The Opportunity for Lifetime Income

The valuable role of institutional income annuities in defined contribution plans.

PS816-TL-MetLife-PhotoTim Brown, Senior VP, Head of Life & Funding SolutionsThe role of retirement income has taken on an increased importance as Baby Boomers retire, many without the defined benefit (DB) pension income that previ­ous generations of workers had received. With that comes a renewed look at income annuities and how they can be best used by defined contribution (DC) plans. MetLife, the leading provider of institutional income annuities, has been in this business for more than 40 years and has more than 10,000 group annuity contracts providing income benefits to more than one million people. The company was also the first to introduce a longevity insurance product, and the first to offer a fixed deferred income annuity inside a 401(k) plan. Tim Brown, Senior Vice Pres­ident and Head of Life & Income Funding Solutions at MetLife, spoke with PLANSPON­SOR about institutional income annuities and their expanding role in DC plans.

PS: How are plan sponsors’ perceptions of defined contribution plans shifting, and how do you think plan sponsors should be viewing these plans?

Tim Brown: More and more plan sponsors are starting to look at their defined contribu­tion (DC) plans as their primary retirement benefit program, and they’re recognizing that their DC plans are incomplete without the ability for plan participants to access predictable and sustainable income for life. In the past, plan sponsors viewed their DC plans simply as supplemental savings plans but we are beginning to see more DB-like features added to DC plans as sponsors realize that retirement income should be the plan’s outcome.

In addition, the shift from traditional DB plans to DC plans means that plan partic­ipants are exposed to more risk. These include market, investment, and longevity risks which, in a pension plan, were borne by the employer. These risks are now borne by the participant, so plan sponsors need to educate them about these issues and offer simple product solutions that address these risks to ensure successful outcomes.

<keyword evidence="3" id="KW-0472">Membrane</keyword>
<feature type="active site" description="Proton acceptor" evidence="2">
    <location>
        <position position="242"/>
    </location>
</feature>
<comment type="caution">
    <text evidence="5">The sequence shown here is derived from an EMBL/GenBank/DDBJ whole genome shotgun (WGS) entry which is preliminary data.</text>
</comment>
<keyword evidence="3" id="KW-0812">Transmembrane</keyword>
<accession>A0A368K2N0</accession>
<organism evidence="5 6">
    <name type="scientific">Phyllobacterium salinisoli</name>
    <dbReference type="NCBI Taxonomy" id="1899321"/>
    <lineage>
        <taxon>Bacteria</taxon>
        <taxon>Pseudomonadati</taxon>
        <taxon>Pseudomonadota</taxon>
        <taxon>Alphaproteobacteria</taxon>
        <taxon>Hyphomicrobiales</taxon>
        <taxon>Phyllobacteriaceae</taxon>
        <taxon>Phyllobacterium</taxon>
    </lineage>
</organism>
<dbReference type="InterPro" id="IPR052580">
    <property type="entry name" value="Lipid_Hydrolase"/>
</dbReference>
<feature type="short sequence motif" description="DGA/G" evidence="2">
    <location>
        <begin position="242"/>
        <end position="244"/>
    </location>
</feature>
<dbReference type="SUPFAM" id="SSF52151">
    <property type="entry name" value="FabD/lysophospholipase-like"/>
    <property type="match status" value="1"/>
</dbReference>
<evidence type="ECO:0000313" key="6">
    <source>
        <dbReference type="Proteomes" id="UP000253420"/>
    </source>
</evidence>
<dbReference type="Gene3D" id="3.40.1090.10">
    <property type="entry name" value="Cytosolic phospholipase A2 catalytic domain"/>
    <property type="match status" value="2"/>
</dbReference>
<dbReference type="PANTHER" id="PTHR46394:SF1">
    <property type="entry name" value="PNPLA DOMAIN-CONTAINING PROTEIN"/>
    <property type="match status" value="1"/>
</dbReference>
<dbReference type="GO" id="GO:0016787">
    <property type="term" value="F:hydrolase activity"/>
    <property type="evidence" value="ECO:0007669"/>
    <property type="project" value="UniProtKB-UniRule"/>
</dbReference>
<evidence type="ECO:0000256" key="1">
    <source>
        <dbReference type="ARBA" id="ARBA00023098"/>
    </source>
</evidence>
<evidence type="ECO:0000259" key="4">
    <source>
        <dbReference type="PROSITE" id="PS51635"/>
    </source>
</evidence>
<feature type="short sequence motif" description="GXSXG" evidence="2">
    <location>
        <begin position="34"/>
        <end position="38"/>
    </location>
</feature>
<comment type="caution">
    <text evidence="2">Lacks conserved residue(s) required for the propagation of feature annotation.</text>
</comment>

In May, MetLife commissioned a survey of plan sponsors, the MetLife 2016 Lifetime Income Poll, which was just released. It showed that 85% of plan sponsors agree that the core purpose of their defined contri­bution plan should be to serve as a source of retirement income. We fielded a study back in 2012 and asked a similar question: just 9% of plan sponsors back then agreed that their DC plan should have retirement income as a core objective, as opposed to retirement savings.

The importance of retirement income will continue to grow—the Poll also found 82% of respondents expect the importance of plan sponsors making lifetime income options available to their DC plan partic­ipants would continue to increase. In a 2014 MetLife study, we found that 70% of DC plan-only sponsors have already taken some important preparatory steps for a future addition of an income annuity. There has been a real evolution in the thought process of plan sponsors.

PS: What are some of the key consider­ations that plan sponsors should keep in mind when selecting a retirement income approach for their DC plans?

Brown: There are a couple of things spon­sors should keep in mind. First, they should begin to reframe their plan from a retire­ment savings plan to a retirement income plan, one that helps to ensure their finan­cial security. One important way to expand how participants view their DC plan is with the addition of an income equivalent on DC plan benefits statements. The Department of Labor (DOL), with its Advanced Notice of Proposed Rulemaking issued in May 2013, is considering a rule that would require a life­time income projection be provided in addi­tion to the account balance for DC state­ments. According to our Lifetime Income Poll, 96% of the plan sponsors agree that this would be helpful for plan participants.

Sponsors should also keep solutions simple— to make it easy for participants to understand what their needs are and how to take action. In fact, the Poll also found that 90% of plan sponsors agree that it’s in the best interests of plan participants to keep plan designs simple. To us, that means providing access to products like immediate income annuities at the point of retirement and, more recently, qualifying longevity annuity contracts, (QLACs), which are deferred income annu­ities also offered at retirement, that provide guaranteed income later in life (i.e., age 80 or 85) when other sources may be running low. In July 2014, the U.S. Treasury issued final regulations on QLACs and, as the only insurer to offer an institutional OLAC, we’ve been getting a lot of interest from plan spon­sors about the product.